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Buddhadharma : Winter 2017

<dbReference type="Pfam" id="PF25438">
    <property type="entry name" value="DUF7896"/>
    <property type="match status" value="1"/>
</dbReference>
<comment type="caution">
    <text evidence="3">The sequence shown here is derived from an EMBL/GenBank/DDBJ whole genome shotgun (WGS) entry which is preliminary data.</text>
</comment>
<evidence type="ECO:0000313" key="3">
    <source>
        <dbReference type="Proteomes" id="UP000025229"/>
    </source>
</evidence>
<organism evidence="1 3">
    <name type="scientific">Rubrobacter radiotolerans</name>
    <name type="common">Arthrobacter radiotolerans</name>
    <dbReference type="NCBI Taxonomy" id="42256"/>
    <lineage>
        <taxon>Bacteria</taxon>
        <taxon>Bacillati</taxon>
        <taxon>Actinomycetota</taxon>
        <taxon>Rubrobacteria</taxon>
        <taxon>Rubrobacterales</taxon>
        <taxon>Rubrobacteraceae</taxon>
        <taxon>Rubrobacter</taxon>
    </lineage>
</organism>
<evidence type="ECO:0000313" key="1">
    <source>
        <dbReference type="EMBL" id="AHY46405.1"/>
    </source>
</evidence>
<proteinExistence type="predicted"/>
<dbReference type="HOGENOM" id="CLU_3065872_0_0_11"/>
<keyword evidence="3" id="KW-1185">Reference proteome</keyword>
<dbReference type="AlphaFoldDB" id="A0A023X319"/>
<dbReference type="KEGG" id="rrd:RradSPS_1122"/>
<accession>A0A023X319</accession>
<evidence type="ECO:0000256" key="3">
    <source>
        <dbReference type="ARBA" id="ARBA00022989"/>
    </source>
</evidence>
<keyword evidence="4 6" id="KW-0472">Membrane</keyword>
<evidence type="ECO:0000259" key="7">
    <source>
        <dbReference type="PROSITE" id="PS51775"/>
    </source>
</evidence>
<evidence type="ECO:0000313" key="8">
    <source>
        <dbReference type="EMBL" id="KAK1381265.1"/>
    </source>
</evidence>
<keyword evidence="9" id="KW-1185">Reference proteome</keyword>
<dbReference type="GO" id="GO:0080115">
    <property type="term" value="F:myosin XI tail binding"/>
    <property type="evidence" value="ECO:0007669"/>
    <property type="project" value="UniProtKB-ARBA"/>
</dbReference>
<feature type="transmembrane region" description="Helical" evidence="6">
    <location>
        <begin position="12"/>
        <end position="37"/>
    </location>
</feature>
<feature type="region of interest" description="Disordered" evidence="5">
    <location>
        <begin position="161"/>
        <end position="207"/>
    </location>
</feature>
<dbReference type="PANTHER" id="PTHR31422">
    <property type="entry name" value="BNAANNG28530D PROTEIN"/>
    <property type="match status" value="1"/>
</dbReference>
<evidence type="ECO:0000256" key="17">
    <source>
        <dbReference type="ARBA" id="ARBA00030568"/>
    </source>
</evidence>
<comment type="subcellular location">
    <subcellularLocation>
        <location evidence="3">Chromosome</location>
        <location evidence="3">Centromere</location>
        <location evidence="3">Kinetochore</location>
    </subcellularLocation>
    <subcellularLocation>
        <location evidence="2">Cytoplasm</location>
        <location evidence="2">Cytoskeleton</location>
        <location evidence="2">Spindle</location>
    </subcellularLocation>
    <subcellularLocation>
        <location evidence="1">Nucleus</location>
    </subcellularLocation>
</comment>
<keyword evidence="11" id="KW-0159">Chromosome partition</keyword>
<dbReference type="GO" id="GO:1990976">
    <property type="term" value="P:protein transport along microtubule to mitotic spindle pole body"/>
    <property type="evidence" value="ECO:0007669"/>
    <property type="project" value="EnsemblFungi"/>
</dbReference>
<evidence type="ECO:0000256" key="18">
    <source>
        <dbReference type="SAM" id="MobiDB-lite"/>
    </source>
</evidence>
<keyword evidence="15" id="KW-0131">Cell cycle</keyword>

ann gleig 27 the Shambhala Buddhist tradition. How do such new voices affect meditation-based convert lineages? Rev. Imamura’s letter echoes the early characterization of pri- marily white, meditation-based convert communities, observing that “White practitioners practice intensive psychotherapy on their cushions in a life-or-death struggle with the individual ego, whereas Asian Buddhists seem to just smile and eat together.” It is of little surprise then that the theme of community appears strongly in the work of Arunlikhati, Hsu, and Han. Arunlikhati has most recently written about the need to create refuges for Buddhists of color— ”spaces where people can find true comfort and well-being”—and shares that his dream “is for Western Buddhism to be like a family that accepts all of its members openly.” In challenging white privi- lege, Asian Americans and other practitioners of color have been instrumental in recovering and building the neglected third refuge— sangha—in meditation-based convert Buddhism. BuIldIng The Beloved communITy On July 1, 2015, a website called Buddhists for Racial Justice started circulating among Buddhists on social media. It included an open letter that spoke of the deep sadness at the murders of the nine mem- bers of the Emanuel African Methodist Episcopal Church in Charles- ton, Carolina, a few weeks prior. These murders, it stated, were not only the result of an individual deluded by racial hatred and a desire to start a race war but also an outgrowth of the legacy of slavery and white supremacy that persisted in the American collective con- sciousness and institutional structures. Buddhists, it continued, are obliged to realize the interconnectedness of experience, to recognize the causes and conditions that perpetuate this collective suffering, and to respond compassionately by embodying the precept of non- harm through tangible actions. Alongside this open letter were two “Calls to Engage”: one for white practitioners to awaken to white privilege and the other for practitioners of color to “investigate their own unconscious patterning that perpetuates the suffering of rac- ism.” By the following day, more than five hundred people from a wide variety of Buddhist lineages had endorsed the letter, and within two weeks that number had risen to 1,400.